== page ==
Joshua 9
Joshua 9
Probably the tidings of Israel taking formal possession of the land at Ebal and Gerizim stirred up the antagonism of their enemies afresh. We well know how the enmity of the world is roused when God’s people assert the authority of His Word, and their title to all that it promises.
When our spiritual foes oppose us, we are thrown upon the Lord for strength, and this is well; but if they approach us guised as angels of light, and greet us with Scripture, we stand in peril of being deceived. Israel proved this in their dealings with the inhabitants of Gibeon, who having heard of the overthrow of Jericho and Ai “did work wilily.” They belonged to the enemies who were fighting against Israel, but they chose guile as their weapon instead of open antagonism.
The Gibeonitish ambassadors introduced themselves with religious flattery, complimenting Israel upon the name of their God. This temptation is hard to withstand, for it is natural to man to relish this kind of honor. The princes should have immediately cast themselves upon the Lord, and have sought His guidance; but they began parleying with evil, which always opens the door to sorrow, for when Satan has so far succeeded with God’s people as to be allowed a hearing, he has gained the vantage ground. Eve unfallen proved such to be the case, and so do all her fallen children. “Resist the devil and he will flee from you” (James 4:77Submit yourselves therefore to God. Resist the devil, and he will flee from you. (James 4:7)). The ambassadors, by talking of the victories on the other side Jordan, evaded the application of God’s Word to themselves, yet without altogether denying His authority. They used the truth entirely for their own ends; they only told a portion of the truth, and put that forward to cover the lie of their having come from a far country. This is Satan’s way of handling God’s Word, and his servants are not slow to assume the semblance of devotion, and to talk in religious strains; but none of them submit to the authority of the divine word, or bring forward all the truth.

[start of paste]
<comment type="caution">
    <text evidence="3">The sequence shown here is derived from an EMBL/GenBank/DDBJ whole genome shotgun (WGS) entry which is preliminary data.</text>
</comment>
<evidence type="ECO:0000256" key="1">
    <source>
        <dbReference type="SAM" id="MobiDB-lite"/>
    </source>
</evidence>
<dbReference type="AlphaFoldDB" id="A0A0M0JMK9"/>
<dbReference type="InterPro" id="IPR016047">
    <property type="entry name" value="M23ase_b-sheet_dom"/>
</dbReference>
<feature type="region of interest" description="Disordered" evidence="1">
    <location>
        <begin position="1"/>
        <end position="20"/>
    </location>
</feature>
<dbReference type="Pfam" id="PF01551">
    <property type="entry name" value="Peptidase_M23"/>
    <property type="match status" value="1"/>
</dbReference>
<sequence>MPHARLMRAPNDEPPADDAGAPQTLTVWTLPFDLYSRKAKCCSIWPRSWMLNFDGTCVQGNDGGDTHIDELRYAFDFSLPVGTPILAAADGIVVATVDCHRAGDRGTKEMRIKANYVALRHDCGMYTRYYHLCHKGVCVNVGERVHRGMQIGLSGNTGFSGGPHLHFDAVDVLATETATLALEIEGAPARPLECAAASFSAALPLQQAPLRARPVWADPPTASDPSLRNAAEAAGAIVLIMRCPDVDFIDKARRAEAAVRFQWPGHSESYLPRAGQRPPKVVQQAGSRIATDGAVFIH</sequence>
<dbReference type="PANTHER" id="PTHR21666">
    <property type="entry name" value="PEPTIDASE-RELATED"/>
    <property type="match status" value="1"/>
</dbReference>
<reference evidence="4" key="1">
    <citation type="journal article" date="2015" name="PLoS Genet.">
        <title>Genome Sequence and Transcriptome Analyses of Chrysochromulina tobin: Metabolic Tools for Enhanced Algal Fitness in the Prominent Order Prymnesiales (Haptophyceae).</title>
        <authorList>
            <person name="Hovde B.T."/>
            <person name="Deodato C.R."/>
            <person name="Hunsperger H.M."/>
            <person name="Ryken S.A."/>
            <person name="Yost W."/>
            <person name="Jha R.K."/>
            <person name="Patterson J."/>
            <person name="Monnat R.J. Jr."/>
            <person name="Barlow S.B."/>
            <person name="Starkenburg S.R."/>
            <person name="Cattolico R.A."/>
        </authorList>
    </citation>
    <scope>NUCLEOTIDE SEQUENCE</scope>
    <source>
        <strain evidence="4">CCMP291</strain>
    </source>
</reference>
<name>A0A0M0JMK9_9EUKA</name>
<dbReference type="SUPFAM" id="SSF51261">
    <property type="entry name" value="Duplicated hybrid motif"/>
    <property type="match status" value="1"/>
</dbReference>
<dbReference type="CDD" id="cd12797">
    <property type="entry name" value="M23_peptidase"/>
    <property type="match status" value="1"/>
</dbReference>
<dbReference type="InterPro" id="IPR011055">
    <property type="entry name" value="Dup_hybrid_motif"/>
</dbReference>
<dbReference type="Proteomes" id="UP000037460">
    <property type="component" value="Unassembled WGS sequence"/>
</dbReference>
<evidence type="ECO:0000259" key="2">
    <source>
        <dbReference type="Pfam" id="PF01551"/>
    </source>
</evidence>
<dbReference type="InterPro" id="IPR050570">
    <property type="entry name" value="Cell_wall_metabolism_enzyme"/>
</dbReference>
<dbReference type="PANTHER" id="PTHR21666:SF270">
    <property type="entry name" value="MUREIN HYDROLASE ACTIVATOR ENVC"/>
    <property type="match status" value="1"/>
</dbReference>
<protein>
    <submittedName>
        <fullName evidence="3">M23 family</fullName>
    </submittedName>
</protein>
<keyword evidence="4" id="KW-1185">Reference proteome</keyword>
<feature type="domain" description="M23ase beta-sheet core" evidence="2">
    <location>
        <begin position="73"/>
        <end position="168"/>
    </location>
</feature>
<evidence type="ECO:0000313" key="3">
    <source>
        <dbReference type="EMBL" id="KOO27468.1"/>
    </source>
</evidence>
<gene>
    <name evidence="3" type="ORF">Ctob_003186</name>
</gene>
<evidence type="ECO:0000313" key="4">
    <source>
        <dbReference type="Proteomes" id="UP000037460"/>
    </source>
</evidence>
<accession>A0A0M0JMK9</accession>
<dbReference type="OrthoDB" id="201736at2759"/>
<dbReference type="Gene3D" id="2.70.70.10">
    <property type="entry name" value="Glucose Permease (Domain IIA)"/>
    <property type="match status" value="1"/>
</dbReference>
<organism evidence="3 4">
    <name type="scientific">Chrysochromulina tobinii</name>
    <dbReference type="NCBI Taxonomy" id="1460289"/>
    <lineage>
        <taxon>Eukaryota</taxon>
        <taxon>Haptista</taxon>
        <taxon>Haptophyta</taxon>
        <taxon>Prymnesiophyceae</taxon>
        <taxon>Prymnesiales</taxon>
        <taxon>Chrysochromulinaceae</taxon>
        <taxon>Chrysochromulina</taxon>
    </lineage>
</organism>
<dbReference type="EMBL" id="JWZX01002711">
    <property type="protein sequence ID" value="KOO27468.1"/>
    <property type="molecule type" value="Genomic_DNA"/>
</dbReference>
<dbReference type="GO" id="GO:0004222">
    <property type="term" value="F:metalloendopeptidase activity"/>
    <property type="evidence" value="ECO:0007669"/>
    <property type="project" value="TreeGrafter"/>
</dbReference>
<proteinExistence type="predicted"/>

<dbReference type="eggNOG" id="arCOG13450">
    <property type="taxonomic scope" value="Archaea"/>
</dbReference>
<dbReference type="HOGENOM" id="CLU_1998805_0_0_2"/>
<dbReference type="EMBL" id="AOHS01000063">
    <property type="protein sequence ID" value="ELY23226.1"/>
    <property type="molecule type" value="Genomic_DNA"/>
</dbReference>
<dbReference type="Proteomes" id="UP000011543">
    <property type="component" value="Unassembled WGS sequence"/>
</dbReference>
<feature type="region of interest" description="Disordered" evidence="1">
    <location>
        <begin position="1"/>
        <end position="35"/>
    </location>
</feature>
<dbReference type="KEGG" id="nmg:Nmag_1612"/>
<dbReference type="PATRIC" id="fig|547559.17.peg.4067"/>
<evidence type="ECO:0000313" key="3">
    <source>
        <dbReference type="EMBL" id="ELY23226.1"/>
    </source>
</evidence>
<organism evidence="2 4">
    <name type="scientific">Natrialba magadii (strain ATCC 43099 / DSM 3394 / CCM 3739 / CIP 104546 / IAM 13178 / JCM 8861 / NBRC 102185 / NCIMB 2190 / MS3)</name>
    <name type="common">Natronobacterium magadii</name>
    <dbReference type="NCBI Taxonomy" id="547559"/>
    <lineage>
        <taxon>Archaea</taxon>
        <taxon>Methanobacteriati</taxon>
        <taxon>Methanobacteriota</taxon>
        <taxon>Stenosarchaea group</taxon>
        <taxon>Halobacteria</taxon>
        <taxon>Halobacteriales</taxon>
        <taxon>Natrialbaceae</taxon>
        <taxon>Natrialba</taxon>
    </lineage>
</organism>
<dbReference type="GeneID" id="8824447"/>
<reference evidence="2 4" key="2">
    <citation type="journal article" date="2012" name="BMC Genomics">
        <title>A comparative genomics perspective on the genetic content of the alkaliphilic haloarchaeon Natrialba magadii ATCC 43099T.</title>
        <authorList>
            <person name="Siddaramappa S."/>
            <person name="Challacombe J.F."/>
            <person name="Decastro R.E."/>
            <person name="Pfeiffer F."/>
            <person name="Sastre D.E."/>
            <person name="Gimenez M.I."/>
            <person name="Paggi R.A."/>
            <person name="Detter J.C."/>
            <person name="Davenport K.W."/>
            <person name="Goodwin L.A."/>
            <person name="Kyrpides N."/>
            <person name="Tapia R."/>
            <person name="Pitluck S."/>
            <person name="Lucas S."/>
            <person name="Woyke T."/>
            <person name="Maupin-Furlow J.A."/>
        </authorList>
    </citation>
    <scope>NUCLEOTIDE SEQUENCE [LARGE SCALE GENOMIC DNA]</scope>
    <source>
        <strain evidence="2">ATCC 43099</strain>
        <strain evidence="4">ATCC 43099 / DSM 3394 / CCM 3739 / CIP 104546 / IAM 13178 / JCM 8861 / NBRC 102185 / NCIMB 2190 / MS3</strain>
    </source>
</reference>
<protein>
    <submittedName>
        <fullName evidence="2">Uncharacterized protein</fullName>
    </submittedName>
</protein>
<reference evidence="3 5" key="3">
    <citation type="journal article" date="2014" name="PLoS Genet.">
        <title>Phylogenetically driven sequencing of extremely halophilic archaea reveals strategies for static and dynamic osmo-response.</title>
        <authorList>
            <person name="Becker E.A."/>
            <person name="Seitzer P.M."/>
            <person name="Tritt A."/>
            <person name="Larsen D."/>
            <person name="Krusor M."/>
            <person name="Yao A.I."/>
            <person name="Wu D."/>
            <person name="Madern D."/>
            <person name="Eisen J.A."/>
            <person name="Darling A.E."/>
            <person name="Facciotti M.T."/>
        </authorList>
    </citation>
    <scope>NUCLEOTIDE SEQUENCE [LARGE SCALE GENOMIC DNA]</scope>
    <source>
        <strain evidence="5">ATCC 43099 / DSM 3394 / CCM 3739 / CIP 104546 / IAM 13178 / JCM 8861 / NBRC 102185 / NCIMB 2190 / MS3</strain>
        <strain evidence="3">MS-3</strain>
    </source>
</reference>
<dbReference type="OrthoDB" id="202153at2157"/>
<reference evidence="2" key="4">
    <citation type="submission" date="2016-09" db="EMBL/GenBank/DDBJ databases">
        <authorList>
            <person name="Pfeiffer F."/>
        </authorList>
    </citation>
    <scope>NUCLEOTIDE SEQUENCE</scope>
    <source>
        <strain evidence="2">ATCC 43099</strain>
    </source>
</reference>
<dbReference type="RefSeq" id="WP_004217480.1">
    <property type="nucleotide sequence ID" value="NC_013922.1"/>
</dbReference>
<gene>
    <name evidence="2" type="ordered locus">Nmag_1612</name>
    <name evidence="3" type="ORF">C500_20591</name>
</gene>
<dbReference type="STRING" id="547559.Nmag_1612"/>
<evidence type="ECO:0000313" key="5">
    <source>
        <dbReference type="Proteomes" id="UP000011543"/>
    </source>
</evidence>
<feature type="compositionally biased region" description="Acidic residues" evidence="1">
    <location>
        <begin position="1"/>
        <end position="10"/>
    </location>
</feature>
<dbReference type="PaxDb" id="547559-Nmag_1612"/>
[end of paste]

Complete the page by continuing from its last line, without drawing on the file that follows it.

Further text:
The testimonials of these Gibeonites were moldy bread, wine bottles rent and empty, old sacks, tattered garments, and old shoes clouted upon their feet. These were their means of deception; and characteristic signs these worn-out things are of false ambassadors.